A combination of mesenchymal stem cells and scaffolds promotes motor functional recovery in spinal cord injury: a systematic review and meta-analysis.

Document Type


Publication Date


Publication Title

Journal of neurosurgery. Spine


OBJECTIVE: There is controversy about the role of scaffolds as an adjunctive therapy to mesenchymal stem cell (MSC) transplantation in spinal cord injury (SCI). Thus, the authors aimed to design a meta-analysis on preclinical evidence to evaluate the effectiveness of combination therapy of scaffold + MSC transplantation in comparison with scaffolds alone and MSCs alone in improving motor dysfunction in SCI.

METHODS: Electronic databases including Medline, Embase, Scopus, and Web of Science were searched from inception until the end of August 2018. Two independent reviewers screened related experimental studies. Animal studies that evaluated the effectiveness of scaffolds and/or MSCs on motor function recovery following experimental SCI were included. The findings were reported as standardized mean difference (SMD) and 95% confidence interval (CI).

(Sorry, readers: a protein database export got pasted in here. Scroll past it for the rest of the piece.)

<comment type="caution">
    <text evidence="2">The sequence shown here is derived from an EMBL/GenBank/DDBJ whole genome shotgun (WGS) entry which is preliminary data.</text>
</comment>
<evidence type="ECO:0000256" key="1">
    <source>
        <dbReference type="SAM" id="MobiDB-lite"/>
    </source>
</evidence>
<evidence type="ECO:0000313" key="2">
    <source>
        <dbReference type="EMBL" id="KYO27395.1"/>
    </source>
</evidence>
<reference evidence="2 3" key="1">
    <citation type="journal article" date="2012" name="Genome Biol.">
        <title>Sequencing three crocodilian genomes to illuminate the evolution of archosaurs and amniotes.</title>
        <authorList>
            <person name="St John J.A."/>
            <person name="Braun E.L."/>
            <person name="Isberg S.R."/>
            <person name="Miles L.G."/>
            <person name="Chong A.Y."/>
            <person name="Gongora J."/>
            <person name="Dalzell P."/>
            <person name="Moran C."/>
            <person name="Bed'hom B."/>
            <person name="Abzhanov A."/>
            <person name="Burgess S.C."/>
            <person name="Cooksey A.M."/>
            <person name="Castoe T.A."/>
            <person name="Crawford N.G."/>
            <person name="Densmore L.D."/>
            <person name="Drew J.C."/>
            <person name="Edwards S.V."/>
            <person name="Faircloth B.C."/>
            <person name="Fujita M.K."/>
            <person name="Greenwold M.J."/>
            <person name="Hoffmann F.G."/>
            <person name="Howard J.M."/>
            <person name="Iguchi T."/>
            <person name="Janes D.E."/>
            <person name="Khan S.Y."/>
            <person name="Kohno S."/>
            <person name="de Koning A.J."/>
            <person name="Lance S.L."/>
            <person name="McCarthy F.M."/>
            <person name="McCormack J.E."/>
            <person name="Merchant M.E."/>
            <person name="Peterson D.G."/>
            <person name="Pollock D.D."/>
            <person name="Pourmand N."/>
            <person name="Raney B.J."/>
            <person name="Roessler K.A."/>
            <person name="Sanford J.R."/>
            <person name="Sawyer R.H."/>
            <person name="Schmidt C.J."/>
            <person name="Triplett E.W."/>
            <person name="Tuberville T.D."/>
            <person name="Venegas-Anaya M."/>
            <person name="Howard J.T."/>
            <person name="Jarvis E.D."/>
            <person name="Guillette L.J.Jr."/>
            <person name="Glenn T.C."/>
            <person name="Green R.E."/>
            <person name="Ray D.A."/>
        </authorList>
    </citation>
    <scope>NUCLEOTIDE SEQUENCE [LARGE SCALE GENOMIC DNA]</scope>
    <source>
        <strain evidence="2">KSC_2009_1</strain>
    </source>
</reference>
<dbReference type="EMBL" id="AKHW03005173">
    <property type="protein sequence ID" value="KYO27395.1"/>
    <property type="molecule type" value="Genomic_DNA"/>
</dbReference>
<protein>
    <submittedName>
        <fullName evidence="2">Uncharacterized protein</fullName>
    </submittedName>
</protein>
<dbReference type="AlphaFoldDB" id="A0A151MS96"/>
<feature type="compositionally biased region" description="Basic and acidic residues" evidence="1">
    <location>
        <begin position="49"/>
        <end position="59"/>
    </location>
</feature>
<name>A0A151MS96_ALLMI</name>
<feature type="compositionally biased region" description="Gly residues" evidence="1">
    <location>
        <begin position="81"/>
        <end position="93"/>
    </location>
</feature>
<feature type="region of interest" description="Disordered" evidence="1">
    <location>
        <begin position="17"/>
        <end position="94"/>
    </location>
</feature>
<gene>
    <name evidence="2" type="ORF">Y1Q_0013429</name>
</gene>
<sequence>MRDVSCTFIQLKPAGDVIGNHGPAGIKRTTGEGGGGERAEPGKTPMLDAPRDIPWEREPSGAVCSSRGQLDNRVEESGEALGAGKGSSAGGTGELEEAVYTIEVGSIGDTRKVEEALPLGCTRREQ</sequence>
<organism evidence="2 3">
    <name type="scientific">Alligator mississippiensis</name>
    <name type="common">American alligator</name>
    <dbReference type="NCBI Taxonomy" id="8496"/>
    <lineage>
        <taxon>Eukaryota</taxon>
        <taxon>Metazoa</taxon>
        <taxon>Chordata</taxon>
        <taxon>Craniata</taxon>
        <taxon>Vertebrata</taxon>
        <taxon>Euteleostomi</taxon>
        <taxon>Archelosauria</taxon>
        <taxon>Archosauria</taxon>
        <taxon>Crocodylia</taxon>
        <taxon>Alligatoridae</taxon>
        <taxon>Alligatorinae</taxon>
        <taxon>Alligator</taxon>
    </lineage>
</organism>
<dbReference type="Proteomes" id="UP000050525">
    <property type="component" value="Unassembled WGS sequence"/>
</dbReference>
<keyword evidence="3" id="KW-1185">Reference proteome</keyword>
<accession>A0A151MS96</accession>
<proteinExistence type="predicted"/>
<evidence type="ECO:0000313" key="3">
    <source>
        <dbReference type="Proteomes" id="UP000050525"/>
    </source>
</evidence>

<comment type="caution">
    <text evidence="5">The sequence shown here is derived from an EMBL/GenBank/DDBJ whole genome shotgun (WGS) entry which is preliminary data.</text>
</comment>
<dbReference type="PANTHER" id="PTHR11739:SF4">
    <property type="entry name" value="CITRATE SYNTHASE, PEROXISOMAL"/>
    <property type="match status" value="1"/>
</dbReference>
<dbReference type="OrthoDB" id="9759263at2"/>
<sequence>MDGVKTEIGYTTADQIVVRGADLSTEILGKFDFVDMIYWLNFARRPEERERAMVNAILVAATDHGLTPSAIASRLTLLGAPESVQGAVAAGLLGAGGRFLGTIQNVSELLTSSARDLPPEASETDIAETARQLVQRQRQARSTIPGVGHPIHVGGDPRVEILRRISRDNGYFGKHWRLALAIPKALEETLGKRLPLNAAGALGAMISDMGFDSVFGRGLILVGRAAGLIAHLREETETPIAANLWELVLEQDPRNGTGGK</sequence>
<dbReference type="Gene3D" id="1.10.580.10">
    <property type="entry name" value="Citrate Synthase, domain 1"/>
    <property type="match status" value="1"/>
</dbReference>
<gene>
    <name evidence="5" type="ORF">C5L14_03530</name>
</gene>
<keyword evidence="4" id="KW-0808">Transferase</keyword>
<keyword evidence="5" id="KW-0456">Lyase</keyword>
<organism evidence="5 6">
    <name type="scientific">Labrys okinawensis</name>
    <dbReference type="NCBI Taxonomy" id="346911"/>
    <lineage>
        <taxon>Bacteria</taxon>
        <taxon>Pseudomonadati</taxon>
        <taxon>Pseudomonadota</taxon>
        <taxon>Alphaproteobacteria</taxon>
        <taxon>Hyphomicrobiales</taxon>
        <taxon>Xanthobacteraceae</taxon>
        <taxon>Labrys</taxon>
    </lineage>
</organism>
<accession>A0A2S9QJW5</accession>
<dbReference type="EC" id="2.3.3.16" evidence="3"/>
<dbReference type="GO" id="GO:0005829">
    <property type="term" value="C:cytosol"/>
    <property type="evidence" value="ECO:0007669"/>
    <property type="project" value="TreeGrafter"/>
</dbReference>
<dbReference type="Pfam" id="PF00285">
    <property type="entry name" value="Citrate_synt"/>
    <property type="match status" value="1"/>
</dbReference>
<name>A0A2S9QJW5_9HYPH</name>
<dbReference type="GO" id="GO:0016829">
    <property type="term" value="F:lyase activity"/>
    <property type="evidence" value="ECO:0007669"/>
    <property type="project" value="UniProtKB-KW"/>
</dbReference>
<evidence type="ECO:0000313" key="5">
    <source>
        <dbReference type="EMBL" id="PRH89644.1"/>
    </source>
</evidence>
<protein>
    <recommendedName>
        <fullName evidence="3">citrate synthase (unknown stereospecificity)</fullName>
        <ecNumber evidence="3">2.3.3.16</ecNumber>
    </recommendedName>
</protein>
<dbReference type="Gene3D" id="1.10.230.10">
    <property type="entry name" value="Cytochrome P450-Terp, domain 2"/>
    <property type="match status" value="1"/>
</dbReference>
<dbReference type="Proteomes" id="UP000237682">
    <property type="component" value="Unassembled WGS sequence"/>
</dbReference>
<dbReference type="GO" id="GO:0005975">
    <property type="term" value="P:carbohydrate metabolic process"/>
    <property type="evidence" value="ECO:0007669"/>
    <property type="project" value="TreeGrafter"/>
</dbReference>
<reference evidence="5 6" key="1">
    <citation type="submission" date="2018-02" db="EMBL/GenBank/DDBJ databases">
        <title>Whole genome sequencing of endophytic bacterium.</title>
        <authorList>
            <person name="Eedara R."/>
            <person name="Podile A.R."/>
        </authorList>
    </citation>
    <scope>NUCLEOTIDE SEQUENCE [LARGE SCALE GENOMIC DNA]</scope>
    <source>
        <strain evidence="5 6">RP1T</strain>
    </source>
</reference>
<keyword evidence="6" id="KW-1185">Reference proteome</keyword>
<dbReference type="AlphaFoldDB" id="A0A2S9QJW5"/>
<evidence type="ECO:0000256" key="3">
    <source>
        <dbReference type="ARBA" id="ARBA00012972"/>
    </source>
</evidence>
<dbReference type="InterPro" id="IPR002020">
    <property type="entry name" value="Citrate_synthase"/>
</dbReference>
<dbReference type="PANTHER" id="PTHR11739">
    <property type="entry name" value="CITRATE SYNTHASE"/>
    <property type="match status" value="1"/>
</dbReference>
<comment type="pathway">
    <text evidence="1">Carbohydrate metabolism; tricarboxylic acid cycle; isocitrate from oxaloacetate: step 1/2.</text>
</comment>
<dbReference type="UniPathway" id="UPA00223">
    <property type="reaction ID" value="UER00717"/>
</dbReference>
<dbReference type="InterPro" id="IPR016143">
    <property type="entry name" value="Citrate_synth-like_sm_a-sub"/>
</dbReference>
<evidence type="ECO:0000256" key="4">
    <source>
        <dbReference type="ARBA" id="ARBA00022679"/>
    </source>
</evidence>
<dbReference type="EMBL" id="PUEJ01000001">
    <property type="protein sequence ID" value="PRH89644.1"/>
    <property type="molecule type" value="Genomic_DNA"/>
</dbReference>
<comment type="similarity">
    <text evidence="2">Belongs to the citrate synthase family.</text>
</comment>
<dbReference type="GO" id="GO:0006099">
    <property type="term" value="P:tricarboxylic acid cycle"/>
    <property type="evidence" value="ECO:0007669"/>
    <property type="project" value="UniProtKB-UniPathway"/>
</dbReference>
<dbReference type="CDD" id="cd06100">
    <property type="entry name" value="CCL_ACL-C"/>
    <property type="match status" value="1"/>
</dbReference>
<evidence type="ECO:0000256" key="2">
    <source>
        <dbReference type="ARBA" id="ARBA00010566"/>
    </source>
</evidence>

RESULTS: A total of 34 articles were included in the meta-analysis. Analyses show that combination therapy in comparison with the scaffold group alone (SMD 2.00, 95% CI 1.53-2.46, p < 0.0001), the MSCs alone (SMD 1.58, 95% CI 0.84-2.31, p < 0.0001), and the nontreated group (SMD 3.52, 95% CI 2.84-4.20, p < 0.0001) significantly improved motor function recovery. Co-administration of MSCs + scaffolds only in the acute phase of injury (during the first 3 days after injury) leads to a significant recovery compared to scaffold alone (SMD 2.18, p < 0.0001). In addition, the cotransplantation of scaffolds with bone marrow-derived MSCs (SMD 1.99, p < 0.0001) and umbilical cord-derived MSCs (SMD 1.50, p = 0.001) also improved motor function following SCI.

CONCLUSIONS: The findings showed that scaffolds + MSCs is more effective than scaffolds and MSCs alone in improving motor function following SCI in animal models, when used in the acute phase of injury.

Clinical Institute

Neurosciences (Brain & Spine)